Luxury goods giant LVMH has completed its US$15.8 billion (£11.6 billion) mega-deal to buy famous American jeweller Tiffany & Co. LVMH, which owns Louis Vuitton, originally agreed to pay US$16.2 billion for Tiffany in 2019, but the market has sufficiently changed since the pandemic that it was able to talk down the premium.
It’s just one example of the fire that the COVID-19 pandemic has ignited in many industries. There has been a surge in global mergers and acquisitions since the second half of 2020 as the strong snap up the weak. Driven by the tech, media, entertainment and telecoms sectors, total deals for the year were worth US$2.9 trillion.
Recent moves include Ladbrokes Coral owner Entain’s £250 million takeover of Swedish gaming group Enlabs, and US group Alden Global Capital’s US$520 million bid to take full control of Tribune Publishing, owner of the Chicago Tribune. This trend looks likely to snowball in the coming months. What will it mean?
Houses of cards
Many firms were vulnerable even before the pandemic. For over a decade, low or sometimes negative interest rates had driven businesses to reduce their rainy-day cash holdings and embark on a borrowing spree that left them heavily indebted.
The default strategy in advanced economies like in North America and Europe was often to maximise leverage – meaning to borrow as much as possible from banks and the markets to try and maximise returns from the capital employed. You can see in the graph below how leverage has steadily increased over the decades in the US, for instance.
But in the low-growth environment since the 2008-09 financial crisis, times have been hard. Many companies experienced disappointing returns and rising portions of profits being diverted towards interest payments.
This left many businesses cash-strapped and unable to invest. This further weakened their profitability – in many cases turning them into zombie companies that would be put out of their misery when credit conditions tightened.
Many companies swapped long-term stability for short-term gains, relying on financial schemes with high hidden risks. For example, companies increasingly borrowed to buy back their own stock for an immediate uptick in the share price. With management teams often paid partly in share options, they had a personal financial interest in this strategy.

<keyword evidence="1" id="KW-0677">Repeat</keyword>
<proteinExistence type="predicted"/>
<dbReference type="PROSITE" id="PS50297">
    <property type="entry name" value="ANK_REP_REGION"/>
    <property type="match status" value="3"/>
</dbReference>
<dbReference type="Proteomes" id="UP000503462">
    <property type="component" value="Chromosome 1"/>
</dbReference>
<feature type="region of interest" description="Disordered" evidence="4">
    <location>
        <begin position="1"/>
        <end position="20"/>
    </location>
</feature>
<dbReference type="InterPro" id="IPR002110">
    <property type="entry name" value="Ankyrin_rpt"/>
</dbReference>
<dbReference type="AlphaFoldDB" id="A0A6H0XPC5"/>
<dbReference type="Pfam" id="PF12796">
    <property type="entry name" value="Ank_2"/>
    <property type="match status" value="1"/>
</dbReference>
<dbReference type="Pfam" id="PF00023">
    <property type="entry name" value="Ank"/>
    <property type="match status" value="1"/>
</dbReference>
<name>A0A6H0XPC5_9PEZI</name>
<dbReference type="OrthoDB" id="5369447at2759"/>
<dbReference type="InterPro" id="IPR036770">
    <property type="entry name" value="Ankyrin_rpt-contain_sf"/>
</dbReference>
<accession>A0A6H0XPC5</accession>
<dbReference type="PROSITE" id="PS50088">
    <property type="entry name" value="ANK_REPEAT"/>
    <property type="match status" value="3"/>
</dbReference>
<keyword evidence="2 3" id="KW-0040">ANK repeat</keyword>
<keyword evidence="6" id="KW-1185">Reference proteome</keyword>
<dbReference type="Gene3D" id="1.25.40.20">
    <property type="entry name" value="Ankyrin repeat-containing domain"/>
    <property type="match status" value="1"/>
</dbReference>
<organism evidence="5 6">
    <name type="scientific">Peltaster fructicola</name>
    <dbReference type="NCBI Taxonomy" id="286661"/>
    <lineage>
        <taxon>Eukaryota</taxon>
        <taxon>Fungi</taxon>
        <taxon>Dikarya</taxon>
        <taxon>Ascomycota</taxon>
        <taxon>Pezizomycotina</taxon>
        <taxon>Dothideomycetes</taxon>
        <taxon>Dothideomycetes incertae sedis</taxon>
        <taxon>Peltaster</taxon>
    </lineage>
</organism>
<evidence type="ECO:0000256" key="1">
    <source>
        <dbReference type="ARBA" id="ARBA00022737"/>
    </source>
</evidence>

When COVID panic set in last spring, it threatened a financial crisis caused by corporate bonds being dumped by the markets. This could have driven up interest payments to ruinous levels and caused many corporate collapses. Central banks responded with a major new round of quantitative easing (QE), expanding the supply of money to effectively put a floor under bond prices. They then did more QE later in the year.
This kept many firms afloat, but pandemic lockdowns have also jeopardised many business models. The long buoyant conditions that many took for granted are gone. Low on cash reserves and buried by debt, companies in industries like hospitality or airlines, and manufacturers whose supply chains have been shredded, have joined the zombie hordes.
Meanwhile, banks have made credit lines and interest payments flexible to allow companies to hang in there. And companies have been issuing new corporate bonds at record levels to get the cash to survive. But in the end, collapses are often unavoidable.
Distress, distress, distress
We are seeing three kinds of distress: owners, lenders and buyers. When owners can’t keep their cash flows positive, are refused cheap loans or are forced to accept higher loan rates on existing debt, they often fail. It happens to listed and privately held companies alike, and even those with strong underlying assets can get into trouble. They must either restructure debts, find a buyer or do both.
Lenders are under pressure, too. Corporate bondholders face being left with worthless bonds. Banks must decide whether they believe in a company’s ability to pay back their loans or to accept less than the full payment and get the debt off their books. Having just cleaned up their bad loans following the global financial crisis of 2008-09, they will be experiencing a bad case of deja vu.
In many cases, banks are being asked to accept less as part of a takeover. Just like the Tiffany shareholders must have concluded in the LVMH deal, it’s often better to have an end with horror than a horror without end.
For buyers, companies with good assets that are insolvent only because of the crisis can be a smart acquisition. Bloomberg is to raise US$1 billion to acquire prime commercial real estate from distressed sellers, for instance.
But many buyers are pushed to the negotiating table. Rather than seeing key suppliers sink, doing a deal that incorporates them into your business is often preferable. Otherwise your competitor might do the deal instead, threatening your competitiveness and bottom line.
It’s in the interests of all three groups to survive the current crisis by negotiating compromises, so a huge wave of mergers and acquisitions is inevitable in 2021. This boom will touch many people in society. Perhaps the most important reason why governments and central banks have been keeping zombies from going under is to prevent massive layoffs. When these distressed companies are bought and restructured, it will likely cost many people their jobs and force them to search elsewhere.
Yet at the same time, some employees will enjoy career advances by striving in the rejuvenated subsidiaries of new parent companies. M&A can also be a relief for taxpayers if zombies no longer waste valuable public resources that can be used more efficiently elsewhere. In short, more change is coming. It will produce winners and losers, but it’s better to expect it than be taken by surprise.